A California employee may or may not be exempt. An exempt employee occupies an administrative, executive, professional, or outside sales position, and is not entitled to pay for waiting or on-call time.
Any other employee is not exempt and is entitled to additional pay for waiting time, which can be negotiated above the minimum wage of $ 8.00 per hour.
If a nonexempt employee is required to remain at the employer’s workplace and respond to requests for assistance or emergencies, they must be paid for all hours on the premises, including waiting time.
If a nonexempt employee is not required to remain at the employer’s workplace, but must respond to an employer’s request to return to work in an emergency, they must be paid for waiting time when time is controlled. instead of uncontrolled.
Hours worked under Federal And state standards:
The “Hours Worked” under the federal Fair Labor Standards Act and implementing regulation (29 CFR 778.223) for which an employee must be paid include: (a) all the time during which an employee must be on duty service or being on the employer’s premises or at a prescribed workplace, and (b) all the time during which an employee is permitted or permitted to work, whether or not he is required to do so. “
The definition of “hours worked” adopted by the California Division of Labor Standards Enforcement in the 1WC Wage Orders, Sections 2 (K), on the other hand, includes more broadly: (a) all the time during which the worker is subject to the control of the employer; and all the time during which the employee suffers or is allowed to work.
However, it should be noted that healthcare industry employees who provide patient care may work 12-hour shifts with regular pay. And employees who must reside on the employer’s premises are exempt from overtime pay but not minimum wage.
Controlled waiting Employer paid time:
Whether the employer considers waiting time to be “controlled” and must be paid for depends on the restrictions placed on the use of time for the employee’s personal purposes.
If the waiting time is completely unlimited or free for use for personal purposes, it is not controlled and there is no need to pay for it. This waiting time will not be considered compensable hours worked. But if the employer so wishes, the uncontrolled waiting time can be compensated below the minimum wage or by a lump sum.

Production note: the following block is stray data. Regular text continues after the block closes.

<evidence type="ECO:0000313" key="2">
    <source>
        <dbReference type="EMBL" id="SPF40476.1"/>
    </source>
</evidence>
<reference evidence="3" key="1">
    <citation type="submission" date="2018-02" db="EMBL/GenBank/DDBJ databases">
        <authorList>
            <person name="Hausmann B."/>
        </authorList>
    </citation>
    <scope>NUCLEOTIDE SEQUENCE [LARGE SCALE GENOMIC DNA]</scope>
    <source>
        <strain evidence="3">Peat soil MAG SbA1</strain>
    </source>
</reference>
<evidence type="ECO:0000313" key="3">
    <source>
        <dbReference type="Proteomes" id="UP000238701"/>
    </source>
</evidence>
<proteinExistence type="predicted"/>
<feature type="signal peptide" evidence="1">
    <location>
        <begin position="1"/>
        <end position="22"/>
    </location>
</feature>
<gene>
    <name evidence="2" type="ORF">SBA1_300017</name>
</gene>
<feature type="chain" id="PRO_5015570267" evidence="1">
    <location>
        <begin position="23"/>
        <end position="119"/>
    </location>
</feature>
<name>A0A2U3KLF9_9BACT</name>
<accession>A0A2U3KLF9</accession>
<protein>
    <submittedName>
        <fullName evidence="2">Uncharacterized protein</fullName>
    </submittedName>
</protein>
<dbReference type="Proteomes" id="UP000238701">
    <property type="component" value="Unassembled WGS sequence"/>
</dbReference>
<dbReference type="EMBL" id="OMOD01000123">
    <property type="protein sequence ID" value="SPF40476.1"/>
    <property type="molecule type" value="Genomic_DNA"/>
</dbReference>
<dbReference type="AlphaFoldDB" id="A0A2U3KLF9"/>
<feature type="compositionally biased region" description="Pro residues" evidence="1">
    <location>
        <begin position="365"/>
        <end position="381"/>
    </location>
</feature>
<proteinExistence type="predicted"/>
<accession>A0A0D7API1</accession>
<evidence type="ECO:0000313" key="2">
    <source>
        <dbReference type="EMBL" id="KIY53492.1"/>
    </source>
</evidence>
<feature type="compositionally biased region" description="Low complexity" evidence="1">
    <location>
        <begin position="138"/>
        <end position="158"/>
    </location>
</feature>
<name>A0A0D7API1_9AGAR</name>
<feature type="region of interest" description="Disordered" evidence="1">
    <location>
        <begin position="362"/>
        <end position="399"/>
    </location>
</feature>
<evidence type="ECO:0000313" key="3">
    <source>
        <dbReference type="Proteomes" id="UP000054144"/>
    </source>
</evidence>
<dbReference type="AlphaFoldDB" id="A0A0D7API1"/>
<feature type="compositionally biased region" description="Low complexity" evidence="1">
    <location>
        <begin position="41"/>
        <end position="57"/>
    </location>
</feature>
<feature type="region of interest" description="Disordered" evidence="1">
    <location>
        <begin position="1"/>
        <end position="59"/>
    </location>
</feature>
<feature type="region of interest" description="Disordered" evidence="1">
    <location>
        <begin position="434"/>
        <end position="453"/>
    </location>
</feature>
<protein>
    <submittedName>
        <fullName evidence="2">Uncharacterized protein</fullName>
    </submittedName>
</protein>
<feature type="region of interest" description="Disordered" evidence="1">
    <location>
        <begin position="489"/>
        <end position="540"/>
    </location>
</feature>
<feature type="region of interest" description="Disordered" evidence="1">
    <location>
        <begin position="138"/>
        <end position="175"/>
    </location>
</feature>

As early as July 9, 1984, the California Supreme Court, through Judge Reynoso, adopted a two-step analysis to conclude that the substantial limitations imposed on the time (Code 7) of the officers, sergeants and dispatchers of the Department The Madera Police Department converted that time into hours worked. Watch WoodAssociation of Police Officers. v. City of Wood(1984), 36 Cal.3d 403; 204 Cal.Rptr. 422; 682 P.2d 1087.
The two-step analysis consists of: first, examining “whether restrictions on downtime are primarily aimed at meeting employer requirements and policies”; and second, to analyze “whether the employees’ off-duty time is so substantially restricted that they cannot engage in private activities.”
Both questions, according to the California Supreme Court in Wood, supra, must be answered affirmatively.
In 1992, the Ninth Circuit examined two predominant factors in determining whether waiting time is spent primarily to the benefit of the employer, namely: (1) the degree to which employees are free to participate in personal activities; and (2) the agreements between the parties, in Owens v. Local No. 169, Ass’n. of western pulp and paper workers, 975 F. 2d 347 (9th Cir. 1992).
In Owens, above, the Ninth Circuit concluded that no on-call compensation was required because employees enjoyed a wide variety of personal activities during on-call hours; and they accepted the guard system by continuing to work under its terms.
Callback travel time And pay:
An employer may call a non-exempt employee on uncontrolled hold to perform additional work in an emergency after the completion of scheduled work hours.
Said employee must be paid for all travel time spent responding to emergency work by employer clients at the client’s workplace, according to the California Wage and Hour Division.
But it is not clear whether the travel time spent by an employee for a callback to and from the employer’s regular workplace is compensable. Because the California Wage and Hour Division does not have an official position on this, many California employers do not pay for callback travel time.
The work time involved in a callback is “hours worked” and must be compensated by methods acceptable to the California Wage and Hour Division, namely: (1) at a rate of one and a half times the regular rate per hour or more. for the actual time spent on the callback; or (2) for a guaranteed number of hours of work or pay at the rate of one and a half times the regular hourly rate or more, for each callback, in accordance with federal regulations. See Richard J. Simmons Wage and Hour Manual, Castle Publications Limited, pp. 234-235, 321-322.
Compensation for waiting time (on call) for a nonexempt employee depends on whether or not it is controlled by the employer.
If it is controlled, it must be paid for; If it is not controlled, there is no need to pay for it. The outstanding issues are the payment of the travel time of the callback and the form of payment of the time spent in the callback.